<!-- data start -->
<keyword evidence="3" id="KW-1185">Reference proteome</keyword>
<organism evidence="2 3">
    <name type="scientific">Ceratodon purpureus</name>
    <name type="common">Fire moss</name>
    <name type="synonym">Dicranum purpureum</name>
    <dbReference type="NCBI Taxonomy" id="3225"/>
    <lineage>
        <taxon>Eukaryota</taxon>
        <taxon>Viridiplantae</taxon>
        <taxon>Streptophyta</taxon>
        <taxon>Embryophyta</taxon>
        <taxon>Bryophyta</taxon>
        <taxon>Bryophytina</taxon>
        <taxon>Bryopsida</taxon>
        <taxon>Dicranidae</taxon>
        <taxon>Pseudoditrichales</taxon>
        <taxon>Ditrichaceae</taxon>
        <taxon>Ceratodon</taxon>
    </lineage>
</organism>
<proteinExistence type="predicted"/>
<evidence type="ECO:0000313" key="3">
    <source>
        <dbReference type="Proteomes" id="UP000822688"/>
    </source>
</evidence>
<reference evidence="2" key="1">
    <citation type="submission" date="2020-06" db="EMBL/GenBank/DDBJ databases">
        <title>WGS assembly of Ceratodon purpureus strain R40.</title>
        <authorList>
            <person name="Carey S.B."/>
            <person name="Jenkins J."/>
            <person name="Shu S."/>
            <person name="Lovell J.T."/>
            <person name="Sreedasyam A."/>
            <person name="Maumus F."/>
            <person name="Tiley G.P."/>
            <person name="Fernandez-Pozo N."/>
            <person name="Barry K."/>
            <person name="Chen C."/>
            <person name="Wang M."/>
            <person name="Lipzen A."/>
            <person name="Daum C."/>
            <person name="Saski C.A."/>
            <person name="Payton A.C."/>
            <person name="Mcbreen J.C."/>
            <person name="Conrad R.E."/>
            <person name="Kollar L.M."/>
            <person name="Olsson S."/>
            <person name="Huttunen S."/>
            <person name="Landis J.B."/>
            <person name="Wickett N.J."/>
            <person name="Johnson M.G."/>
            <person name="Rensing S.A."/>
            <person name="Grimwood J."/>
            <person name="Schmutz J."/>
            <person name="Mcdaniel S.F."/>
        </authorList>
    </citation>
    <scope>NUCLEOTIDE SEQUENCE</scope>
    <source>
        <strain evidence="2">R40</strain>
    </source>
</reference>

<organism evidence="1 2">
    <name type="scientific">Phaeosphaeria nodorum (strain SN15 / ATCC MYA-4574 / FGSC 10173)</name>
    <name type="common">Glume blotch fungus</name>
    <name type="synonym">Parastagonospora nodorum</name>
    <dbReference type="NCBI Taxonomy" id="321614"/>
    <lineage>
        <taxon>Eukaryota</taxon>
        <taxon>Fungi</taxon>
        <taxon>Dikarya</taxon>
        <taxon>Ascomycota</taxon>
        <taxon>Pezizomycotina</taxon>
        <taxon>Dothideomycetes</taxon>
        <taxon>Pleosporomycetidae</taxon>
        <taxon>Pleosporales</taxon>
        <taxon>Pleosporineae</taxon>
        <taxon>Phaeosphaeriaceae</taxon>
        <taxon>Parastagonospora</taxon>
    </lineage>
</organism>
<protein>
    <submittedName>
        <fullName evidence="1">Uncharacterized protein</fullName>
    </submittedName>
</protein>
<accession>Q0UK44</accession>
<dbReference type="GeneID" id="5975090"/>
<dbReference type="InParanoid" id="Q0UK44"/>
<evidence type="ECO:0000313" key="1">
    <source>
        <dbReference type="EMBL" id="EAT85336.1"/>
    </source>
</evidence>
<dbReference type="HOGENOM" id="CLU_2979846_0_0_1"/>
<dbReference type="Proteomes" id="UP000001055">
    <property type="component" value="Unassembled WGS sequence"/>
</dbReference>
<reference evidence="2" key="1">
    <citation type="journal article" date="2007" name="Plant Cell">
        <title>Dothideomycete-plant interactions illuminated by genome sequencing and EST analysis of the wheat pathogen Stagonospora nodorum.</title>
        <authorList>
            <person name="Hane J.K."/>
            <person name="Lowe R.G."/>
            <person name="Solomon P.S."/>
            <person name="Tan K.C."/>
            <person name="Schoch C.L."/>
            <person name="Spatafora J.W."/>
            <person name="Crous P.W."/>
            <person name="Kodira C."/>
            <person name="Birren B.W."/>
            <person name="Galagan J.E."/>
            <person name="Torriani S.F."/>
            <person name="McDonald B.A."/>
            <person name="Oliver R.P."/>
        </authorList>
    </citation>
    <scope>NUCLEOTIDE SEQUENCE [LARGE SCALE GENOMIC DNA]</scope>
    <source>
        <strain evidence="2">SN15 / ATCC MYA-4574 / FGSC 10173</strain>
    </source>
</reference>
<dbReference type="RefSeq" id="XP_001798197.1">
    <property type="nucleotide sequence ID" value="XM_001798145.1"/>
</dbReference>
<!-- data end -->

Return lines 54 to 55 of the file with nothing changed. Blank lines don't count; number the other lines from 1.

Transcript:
            <person name="Rensing S.A."/>
            <person name="Grimwood J."/>